[Reposted from PC News]
By: Karolina Mackiewicz
Tech giants Google and Apple are urging U.S. government officials to attack a pro-consumer policy by South Korea as an “illegal trade barrier,” even as the U.S. Congress is poised to pass similar legislation to break up app store monopolies.
The new Korean law would require app stores to allow consumers to use diverse payment systems, not only those controlled by the app store’s home platform. And it forbids the platforms from the current practice of banning app developers from listing on multiple platforms’ app stores.
Google and Apple claim that this law, instead of an anti-monopoly initiative that the U.S. Congress is also considering, is somehow an illegal trade barrier and perhaps even a violation of a free trade agreement between the U.S. and Korea. As flimsy as this claim is, it is a preview of coming attractions of the newest and latest corporate sneak attack via trade agreement.
From the translation of the amendments obtained by Public Citizen, it is clear the requirements apply to all app stores, regardless of the “nationality” of the company. In a letter to U.S. Trade Representative Katherine Tai, Public Citizen experts conclude that the amendments are not discriminatory. Such measures are typical of antitrust laws and competition policies around the world. The fact that the Korean policy could particularly affect American businesses is due exclusively to those businesses’ dominant market position, not because Korea is discriminating against U.S. firms, much less violating trade obligations.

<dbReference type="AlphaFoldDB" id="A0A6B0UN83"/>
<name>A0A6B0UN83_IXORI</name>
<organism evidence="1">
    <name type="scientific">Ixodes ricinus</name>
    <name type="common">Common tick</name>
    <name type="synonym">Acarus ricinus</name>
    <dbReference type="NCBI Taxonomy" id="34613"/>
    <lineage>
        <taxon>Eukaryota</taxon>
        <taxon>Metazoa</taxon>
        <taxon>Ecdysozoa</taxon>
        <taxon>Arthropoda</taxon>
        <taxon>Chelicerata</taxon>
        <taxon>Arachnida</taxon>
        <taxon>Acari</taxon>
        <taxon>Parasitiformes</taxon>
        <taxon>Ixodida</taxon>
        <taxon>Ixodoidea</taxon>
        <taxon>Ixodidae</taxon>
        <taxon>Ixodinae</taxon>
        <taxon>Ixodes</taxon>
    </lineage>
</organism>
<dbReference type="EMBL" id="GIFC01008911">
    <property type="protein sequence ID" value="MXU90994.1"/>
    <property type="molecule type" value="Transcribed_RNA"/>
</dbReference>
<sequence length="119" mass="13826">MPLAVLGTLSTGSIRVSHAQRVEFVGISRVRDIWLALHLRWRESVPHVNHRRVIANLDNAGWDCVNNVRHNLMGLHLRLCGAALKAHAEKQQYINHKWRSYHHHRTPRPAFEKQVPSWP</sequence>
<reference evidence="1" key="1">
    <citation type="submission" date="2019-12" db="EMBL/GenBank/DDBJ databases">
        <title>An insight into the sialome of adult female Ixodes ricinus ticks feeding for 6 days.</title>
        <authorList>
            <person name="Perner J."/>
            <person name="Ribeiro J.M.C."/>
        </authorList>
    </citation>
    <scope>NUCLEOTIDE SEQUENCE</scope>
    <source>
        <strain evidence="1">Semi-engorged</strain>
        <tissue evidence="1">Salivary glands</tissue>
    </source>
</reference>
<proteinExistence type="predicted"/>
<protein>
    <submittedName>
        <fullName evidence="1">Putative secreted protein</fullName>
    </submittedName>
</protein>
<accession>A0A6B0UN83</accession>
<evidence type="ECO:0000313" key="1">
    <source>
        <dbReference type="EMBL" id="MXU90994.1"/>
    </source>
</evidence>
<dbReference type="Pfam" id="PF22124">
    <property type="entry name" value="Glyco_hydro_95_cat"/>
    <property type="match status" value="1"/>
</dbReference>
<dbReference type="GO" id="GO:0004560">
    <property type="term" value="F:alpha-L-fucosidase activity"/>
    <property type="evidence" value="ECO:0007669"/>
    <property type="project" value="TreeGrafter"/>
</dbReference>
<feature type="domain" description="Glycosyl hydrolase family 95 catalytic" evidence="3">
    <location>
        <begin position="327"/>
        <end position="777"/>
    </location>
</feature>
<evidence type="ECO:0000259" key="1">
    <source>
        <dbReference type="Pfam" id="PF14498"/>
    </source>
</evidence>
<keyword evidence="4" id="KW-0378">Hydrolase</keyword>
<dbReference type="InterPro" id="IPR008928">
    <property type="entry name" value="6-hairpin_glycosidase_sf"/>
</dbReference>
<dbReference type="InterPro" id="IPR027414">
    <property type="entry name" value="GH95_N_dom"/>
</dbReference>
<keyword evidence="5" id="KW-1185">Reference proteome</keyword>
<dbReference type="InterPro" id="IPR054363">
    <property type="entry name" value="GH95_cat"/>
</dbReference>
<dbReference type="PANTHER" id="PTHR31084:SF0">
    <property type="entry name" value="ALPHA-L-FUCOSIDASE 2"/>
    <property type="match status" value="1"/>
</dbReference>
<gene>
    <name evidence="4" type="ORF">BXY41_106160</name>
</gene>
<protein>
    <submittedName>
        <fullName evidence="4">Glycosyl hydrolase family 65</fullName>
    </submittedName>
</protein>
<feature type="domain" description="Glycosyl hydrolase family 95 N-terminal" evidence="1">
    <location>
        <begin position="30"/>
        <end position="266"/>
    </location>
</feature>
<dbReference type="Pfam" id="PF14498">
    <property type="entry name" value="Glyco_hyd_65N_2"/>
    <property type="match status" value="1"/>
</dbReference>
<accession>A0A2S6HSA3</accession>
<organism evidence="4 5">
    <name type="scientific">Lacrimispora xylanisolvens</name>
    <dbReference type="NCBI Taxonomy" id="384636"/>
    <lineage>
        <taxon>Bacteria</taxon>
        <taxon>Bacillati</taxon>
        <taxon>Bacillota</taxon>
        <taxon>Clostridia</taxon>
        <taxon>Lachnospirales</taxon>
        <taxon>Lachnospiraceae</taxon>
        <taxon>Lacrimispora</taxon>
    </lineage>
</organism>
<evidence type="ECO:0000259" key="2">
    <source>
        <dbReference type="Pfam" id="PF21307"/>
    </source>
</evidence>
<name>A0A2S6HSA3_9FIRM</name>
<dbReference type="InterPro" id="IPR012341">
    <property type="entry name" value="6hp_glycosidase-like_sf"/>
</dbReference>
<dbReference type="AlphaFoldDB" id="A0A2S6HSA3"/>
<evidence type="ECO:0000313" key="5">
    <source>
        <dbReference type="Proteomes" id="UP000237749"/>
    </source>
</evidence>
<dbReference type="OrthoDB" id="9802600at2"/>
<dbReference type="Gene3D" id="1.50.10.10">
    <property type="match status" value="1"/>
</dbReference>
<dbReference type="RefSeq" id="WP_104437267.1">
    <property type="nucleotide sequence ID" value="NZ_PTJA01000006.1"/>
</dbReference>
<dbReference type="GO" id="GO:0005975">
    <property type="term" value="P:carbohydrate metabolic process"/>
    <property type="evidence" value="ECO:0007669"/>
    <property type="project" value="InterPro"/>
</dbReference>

“If the U.S. starts this fight on a nondiscriminatory policy because some U.S. companies don’t like it, then when we have a regulation here that impacts some other country’s platform that is neutral, but it happens to impact them because they’re a big player in the U.S., then that country will come after us,” said Public Citizen's Global Trade Watch Director Lori Wallach in the latest episode of the Rethinking Trade podcast. “It creates a circular firing squad attacking consumer policies so the only winners are a handful of mega big tech platforms.”
Public Citizen urged U.S. trade officials to refrain from criticizing the Korean law and to beware of Big Tech’s larger strategy to avert digital governance.
Big Tech interests’ latest ploy is to hijack trade negotiating venues to lock in binding international rules that limit governments from regulating online platforms in the public interest and from fighting corporate concentration and monopoly power. These interests seek to quicky establish international agreements that quietly undermine regulatory efforts in Congress and U.S. agencies. To obscure this, they have misbranded their attack against the very notion of digital governance as “e-commerce” or “digital trade” policy initiatives.
This is a multi-front effort that includes what is formally called the World Trade Organization (WTO) “Joint Statement Initiative on E-Commerce” negotiations now underway in Geneva among 80-plus countries, a plurilateral Pacific Rim “Digital Economic Partnership Agreement” (DEPA) and various bilateral negotiations.
The Big Tech strategy replicates pharmaceutical firms’ 1990s maneuver of hijacking “free trade” agreements and inserting provisions that require signatory countries to provide the corporations extended monopoly protections and limit policies that lower drug prices.
“These corporate-rigged international agreements end up becoming Trojan horse platforms, where non-trade agendas that are not able to get through the sunshine of public debate and voting in legislative bodies end up getting implemented through the backdoor of a so-called trade deal,” said Wallach.